Troubleshooting performance bottlenecks in your Java application or service can help you better understand where you’re wasting resources with inefficient processing. Additionally, if an incident occurs, you want to know what happened during the incident and what performance issues led up to it. To make such troubleshooting faster and easier, you need to see the high-fidelity runtime characteristics of your code running on the JVM—and you need that data in real time.
To that end, New Relic is excited to announce the availability of real-time Java profiling and the JVM cluster timeline view. Because of its low overhead, you can use real-time Java profiling in production environments to run continuous profiling of your Java code. The accompanying JVM cluster timeline view provides a fast and intuitive way to diagnose cluster-wide performance problems; for example, you can now quickly see how an application’s deployment affects the overall health of the cluster.
Thanks to the Java community
The profiling data New Relic uses for real-time Java profiling comes from the contributions of the Java community. After the release of JDK 9, Oracle changed the release model of Java and open-sourced the Java Flight Recorder (JFR). (To learn more about JFR and JFR Event Streaming, check out this article from our own Ben Evans.)
Understand JVM cluster behavior over time using the cluster timeline view
We’ve consistently heard from our customers about the need to view historic profiles across the JVM cluster supporting a service or application. So we built a unified dashboard that helps you get immediate visibility for all your JVMs to understand cluster behavior over time. This enables quicker troubleshooting and issue detection; for example, at a glance you can:
- See when a JVM was shut down or restarted
- See how instances were affected by their noisy neighbors
- See how a recent deployment affected the rest of the JVM cluster
- Go back up to 24 hours to view the root cause of incidents
Each row of the timeline represents a specific JVM over time. Inside each row, a box represents a 5-minute period of that JVM’s life. Yellow, orange, and red traffic lights indicate anomalous behavior for a JVM, so you can drill down into that instance and the right time period when investigating errors or other performance issues.
Use the details panel to get insights into your JVM
1. Debug code execution performance using flamegraphs
When debugging performance issues, you may discover that the bottleneck is in the running code. Use the flamegraphs view to find out where your application code is spending most of the execution time. This data is otherwise not available through logging or code instrumentation. You can use this to directly work on optimizing the hot spots in your code.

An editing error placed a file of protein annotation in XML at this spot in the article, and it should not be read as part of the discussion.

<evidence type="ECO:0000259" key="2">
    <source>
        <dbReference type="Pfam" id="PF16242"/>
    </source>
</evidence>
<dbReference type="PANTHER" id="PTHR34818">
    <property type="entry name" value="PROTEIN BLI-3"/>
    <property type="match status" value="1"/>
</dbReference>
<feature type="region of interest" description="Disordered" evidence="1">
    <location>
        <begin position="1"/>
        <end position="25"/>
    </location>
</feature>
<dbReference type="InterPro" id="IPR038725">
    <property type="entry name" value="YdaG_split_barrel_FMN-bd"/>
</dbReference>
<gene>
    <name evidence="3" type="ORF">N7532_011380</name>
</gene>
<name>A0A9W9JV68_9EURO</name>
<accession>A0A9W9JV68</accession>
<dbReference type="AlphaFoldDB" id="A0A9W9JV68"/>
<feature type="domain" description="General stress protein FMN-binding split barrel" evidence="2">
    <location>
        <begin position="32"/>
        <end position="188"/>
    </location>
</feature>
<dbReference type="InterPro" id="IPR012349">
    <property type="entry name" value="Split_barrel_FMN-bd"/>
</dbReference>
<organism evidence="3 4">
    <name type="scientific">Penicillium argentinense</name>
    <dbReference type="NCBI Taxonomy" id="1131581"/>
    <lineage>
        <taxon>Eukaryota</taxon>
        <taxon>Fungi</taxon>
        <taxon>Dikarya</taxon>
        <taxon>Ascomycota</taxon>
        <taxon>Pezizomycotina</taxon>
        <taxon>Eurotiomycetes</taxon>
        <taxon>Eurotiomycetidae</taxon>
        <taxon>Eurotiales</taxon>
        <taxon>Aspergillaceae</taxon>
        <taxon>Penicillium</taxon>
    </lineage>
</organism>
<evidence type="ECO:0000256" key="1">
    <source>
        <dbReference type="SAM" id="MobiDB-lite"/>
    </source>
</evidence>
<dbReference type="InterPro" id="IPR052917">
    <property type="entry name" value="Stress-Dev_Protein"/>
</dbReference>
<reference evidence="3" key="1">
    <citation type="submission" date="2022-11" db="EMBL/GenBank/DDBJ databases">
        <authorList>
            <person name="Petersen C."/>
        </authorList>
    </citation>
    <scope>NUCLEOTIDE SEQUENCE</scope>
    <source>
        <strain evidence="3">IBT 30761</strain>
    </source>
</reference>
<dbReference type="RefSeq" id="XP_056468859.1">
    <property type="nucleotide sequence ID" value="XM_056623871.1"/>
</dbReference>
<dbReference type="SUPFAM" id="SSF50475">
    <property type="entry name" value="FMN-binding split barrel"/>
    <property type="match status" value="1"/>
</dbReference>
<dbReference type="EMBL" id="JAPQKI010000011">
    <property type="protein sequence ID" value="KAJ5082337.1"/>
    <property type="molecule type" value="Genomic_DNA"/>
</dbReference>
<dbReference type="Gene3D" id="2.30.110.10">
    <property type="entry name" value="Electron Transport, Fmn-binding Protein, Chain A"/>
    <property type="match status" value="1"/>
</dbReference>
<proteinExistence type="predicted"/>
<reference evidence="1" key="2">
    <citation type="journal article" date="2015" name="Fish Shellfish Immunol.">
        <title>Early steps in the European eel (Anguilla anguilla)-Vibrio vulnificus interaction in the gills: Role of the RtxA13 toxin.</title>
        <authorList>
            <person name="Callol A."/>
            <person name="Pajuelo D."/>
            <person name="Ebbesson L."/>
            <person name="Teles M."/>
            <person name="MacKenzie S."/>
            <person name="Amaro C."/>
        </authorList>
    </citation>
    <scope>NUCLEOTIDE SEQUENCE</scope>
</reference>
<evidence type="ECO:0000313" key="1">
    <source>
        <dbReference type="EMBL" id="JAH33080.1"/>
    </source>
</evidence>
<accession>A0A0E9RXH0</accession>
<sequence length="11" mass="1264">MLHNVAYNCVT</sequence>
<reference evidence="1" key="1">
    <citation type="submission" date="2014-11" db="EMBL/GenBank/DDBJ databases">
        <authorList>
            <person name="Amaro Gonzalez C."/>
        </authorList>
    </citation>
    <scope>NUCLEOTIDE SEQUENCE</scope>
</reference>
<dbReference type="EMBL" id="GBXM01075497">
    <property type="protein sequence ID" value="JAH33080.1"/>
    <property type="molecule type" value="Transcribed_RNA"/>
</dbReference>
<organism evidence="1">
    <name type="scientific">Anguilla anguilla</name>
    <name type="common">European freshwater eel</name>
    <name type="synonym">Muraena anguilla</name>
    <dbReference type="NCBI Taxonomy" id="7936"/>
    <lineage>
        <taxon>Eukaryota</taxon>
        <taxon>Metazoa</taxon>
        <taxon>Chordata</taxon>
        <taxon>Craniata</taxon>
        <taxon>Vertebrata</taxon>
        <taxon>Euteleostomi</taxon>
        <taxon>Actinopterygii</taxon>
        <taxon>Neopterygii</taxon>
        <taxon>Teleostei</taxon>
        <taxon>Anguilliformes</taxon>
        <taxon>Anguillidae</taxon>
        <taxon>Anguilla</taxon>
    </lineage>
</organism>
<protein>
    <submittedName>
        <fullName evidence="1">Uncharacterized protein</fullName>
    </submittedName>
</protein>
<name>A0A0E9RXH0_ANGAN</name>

2. How resources are allocated within a process
In the detailed view of a JVM, the per-thread allocation buffer (TLAB) allocations graph shows you which threads are allocating the most resources. From this graph, you can see the individual events where new allocation buffers are handed out to application threads, which provides a much more accurate view of resources within a process.
3. Find inefficient garbage collection
The main performance problems with garbage collections (GCs) are usually either that individual GCs take too long, or that too much time is spent in paused GCs (total GC pauses). The garbage collection (GC) graph shows garbage collection events over the lifetime of a JVM. The longest pause indicates where long garbage collection events have occurred over the selected time period while the overall time shows the total time spent in GC within a given time period.
4. Connect profiling data with Logs
If you’ve enabled New Relic Logs, you can view logs for your Java application with data from the garbage collection graph to find transactions caught up in long garbage collection pauses.
Get started with real-time profiling for Java in New Relic One
Real-time profiling for Java and the cluster timeline view are available in New Relic One, where you can incorporate this real-time profiling with other critical observability data.
To learn more about requirements and how to get started, check out the documentation. We work in the open, you can view the source code in GitHub. If you have any feedback, let us know.
Want to learn more about what’s happening in the Java ecosystem? Don’t miss The State of Java: Trends And Data For One of the World’s Most Popular Programming Languages.
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